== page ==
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Third Joliet council seat tilts toward Guerrero

Cesar Guerrero took a 9-vote lead in the contest for the third Joliet City Council seat after a large batch of mail-in ballots was counted Wednesday.

With a narrow lead and more votes to be counted, Guerrero was not claiming victory.

“It’s still very close,” Guerrero said at the Will County Office Building where he and campaign volunteers gathered to keep tabs on the ballot count. “There are still a few mail-in ballots coming in. We don’t want to call anything yet. I don’t want to speak prematurely. But I feel better coming out of this than I did coming in.”

Joliet City Council candidate Cesar Guerrero and a campaign volunteer keep track of the mail-in ballots counted Wednesday at the Will County Office Building.

Joliet City Council candidate Cesar Guerrero and a campaign volunteer keep track of the mail-in ballots counted Wednesday at the Will County Office Building. (Geoff Stellfox – gstellfox@shawmedia.com/)

Wunderlich had a 55-vote lead at the end of Election Night until the count on Wednesday.

He picked up 162 votes on Wednesday, while Guerrero added 226. Total votes for the two candidates from Joliet precincts in Will and Grundy counties are now at Guerrero, 3,153, and Wunderlich, 3,144.

Wunderlich said the change in the lead “doesn’t surprise me.”

“It’s been close, and he (Guerrero) worked hard,” Wunderlich said.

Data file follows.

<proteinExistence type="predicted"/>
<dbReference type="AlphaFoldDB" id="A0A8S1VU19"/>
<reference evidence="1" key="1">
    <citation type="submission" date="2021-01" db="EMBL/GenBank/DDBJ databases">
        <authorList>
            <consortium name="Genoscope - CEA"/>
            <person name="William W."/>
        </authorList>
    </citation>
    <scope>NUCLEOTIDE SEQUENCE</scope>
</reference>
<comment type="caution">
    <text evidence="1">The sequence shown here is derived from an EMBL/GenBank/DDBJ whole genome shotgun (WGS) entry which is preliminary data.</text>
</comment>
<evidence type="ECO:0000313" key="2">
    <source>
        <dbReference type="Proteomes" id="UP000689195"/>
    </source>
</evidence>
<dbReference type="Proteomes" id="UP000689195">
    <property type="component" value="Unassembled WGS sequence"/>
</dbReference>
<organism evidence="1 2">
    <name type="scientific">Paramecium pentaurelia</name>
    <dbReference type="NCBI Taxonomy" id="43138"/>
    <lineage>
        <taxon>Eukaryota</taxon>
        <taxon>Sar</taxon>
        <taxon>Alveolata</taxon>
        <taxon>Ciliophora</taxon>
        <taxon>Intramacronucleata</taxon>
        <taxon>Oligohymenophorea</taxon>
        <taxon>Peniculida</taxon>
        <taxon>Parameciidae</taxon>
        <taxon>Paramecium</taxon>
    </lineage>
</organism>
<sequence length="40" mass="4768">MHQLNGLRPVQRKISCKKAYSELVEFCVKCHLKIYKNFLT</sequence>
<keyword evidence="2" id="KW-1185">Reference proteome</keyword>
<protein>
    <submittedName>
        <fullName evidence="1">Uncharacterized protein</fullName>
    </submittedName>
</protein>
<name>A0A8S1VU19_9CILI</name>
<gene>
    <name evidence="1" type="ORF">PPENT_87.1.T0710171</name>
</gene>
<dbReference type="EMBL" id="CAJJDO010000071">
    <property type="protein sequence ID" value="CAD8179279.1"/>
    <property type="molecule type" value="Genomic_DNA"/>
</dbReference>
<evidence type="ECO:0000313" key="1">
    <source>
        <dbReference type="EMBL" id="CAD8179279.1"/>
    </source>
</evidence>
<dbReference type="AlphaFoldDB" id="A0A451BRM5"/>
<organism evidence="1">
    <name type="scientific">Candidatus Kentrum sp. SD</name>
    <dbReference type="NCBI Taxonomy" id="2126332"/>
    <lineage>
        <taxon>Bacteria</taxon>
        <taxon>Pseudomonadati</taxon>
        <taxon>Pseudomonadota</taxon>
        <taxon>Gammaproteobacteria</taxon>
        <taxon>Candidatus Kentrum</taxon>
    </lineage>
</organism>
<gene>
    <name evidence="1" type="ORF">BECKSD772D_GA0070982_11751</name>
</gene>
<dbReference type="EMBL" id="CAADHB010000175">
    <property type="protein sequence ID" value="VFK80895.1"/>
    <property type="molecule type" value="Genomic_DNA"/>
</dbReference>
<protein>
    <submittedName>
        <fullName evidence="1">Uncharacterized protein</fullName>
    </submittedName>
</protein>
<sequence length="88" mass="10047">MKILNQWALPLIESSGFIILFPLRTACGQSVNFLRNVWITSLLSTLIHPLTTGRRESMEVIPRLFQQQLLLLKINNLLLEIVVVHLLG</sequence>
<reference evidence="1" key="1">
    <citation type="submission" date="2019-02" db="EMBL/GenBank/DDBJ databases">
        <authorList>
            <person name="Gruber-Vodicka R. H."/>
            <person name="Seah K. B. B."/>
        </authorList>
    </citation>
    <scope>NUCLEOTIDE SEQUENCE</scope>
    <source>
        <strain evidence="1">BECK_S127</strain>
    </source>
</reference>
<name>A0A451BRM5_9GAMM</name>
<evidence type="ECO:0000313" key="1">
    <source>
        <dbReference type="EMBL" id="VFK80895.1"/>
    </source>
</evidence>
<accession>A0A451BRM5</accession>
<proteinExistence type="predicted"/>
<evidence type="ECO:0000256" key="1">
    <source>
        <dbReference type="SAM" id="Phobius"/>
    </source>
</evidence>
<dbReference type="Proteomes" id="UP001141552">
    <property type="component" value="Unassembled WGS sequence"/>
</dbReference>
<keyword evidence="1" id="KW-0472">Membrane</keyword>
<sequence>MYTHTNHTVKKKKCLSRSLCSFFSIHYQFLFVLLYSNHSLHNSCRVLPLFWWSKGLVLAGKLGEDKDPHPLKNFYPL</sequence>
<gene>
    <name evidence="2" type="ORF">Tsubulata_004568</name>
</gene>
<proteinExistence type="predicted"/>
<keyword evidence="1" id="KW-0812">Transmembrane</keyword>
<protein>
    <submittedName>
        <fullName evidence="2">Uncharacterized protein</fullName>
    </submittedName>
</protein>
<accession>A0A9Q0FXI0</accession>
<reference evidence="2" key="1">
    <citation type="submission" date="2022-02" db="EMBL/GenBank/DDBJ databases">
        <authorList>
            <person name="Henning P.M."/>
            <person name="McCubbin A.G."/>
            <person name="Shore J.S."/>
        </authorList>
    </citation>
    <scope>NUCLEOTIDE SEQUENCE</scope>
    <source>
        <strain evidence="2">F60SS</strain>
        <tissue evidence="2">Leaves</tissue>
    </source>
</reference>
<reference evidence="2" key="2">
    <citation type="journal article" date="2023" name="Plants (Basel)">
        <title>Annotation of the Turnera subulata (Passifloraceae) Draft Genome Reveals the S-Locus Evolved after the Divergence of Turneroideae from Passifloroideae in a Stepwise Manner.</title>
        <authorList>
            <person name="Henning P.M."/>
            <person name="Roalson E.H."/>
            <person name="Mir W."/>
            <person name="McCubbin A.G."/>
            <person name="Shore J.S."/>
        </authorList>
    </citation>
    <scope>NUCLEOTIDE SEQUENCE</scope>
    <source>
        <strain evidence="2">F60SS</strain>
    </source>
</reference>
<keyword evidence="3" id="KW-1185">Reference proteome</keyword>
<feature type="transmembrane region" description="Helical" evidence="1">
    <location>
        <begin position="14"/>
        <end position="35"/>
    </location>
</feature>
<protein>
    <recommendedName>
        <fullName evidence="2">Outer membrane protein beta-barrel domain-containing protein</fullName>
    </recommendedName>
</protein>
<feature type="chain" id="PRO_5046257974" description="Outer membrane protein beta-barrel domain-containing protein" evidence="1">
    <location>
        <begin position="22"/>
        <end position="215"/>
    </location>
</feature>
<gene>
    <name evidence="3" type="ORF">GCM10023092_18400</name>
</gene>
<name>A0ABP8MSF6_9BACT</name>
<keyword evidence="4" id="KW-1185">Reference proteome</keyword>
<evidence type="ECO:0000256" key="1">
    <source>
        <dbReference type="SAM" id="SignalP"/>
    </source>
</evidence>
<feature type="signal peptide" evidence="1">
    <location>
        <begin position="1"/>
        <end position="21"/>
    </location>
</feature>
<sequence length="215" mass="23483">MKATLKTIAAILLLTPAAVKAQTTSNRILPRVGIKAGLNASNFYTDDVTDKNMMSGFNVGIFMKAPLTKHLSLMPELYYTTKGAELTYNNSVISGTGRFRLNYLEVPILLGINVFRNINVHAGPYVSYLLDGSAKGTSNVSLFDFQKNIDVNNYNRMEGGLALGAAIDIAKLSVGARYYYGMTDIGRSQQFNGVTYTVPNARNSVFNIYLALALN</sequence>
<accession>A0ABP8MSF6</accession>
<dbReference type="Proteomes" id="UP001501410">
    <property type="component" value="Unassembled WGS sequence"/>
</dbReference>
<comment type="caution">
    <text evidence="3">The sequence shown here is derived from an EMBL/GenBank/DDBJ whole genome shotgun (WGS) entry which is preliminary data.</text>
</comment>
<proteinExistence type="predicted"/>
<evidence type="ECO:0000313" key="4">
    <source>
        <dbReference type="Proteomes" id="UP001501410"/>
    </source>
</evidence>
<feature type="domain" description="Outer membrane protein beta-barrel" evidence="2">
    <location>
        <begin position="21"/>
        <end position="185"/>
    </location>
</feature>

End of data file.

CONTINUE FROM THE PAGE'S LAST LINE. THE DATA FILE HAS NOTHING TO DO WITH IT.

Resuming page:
Robert Wunderlich watches as voting results are posted on Election Night.

Robert Wunderlich watches as voting results are posted on Election Night. (Geoff Stellfox – gstellfox@shawmedia.com/)

Like Guerrero, Wunderlich noted there were more votes to be counted.

“Let me quote Yogi Berra: ‘It ain’t over til it’s over,’” he said.

The lead change was another indication that Guerrero was successful in generating mail-in votes.

The first results posted on Election Night showing early voting and mail-in voting put Guerrero in second place in the race. Wunderlich took the lead as in-person Election Day votes were counted.

Guerrero on Wednesday pointed to the early Election Night results, saying he “had a feeling that we would at least close the gap” as more mail-in votes were counted.

“No reason to think that these mail-in votes would be that much different,” he said. “We made a good effort encouraging people to do mail-in voting.”

The trend also could mean Guerrero’s narrow lead widens when the final votes are counted.

The Will County Clerk’s Office conducted the Wednesday count of late arriving mail-in ballots postmarked by Election Day because of the large volume of mail-in voting and to provide some clarification to candidates in close races.

Election officials feed ballots into a counting machine on Wednesday at the Will County Office Building in Joliet.

Election officials feed ballots into a counting machine on Wednesday at the Will County Office Building in Joliet. (Geoff Stellfox – gstellfox@shawmedia.com/)

More mail-in ballots postmarked by Election Day are likely to arrive.

Kendall County is not counting any of the late arriving mail-in votes until April 20.

But the vote totals there for the Joliet race are smaller.

A Kendall County Clekrk’s office employee earlier this week said she did not know how many of the yet unopened mail-in ballots included the Joliet City Council race. But only two of them came from Joliet addresses.

Councilwoman Jan Quillman and Joe Clement were able to declare victory on Election Night for the other two at-large council seats because of the size of their leads.

Adding the ballots counted Wednesday, Quillman now has 3,676 votes and Clement has 3,376.

Source: The Daily Chronicle

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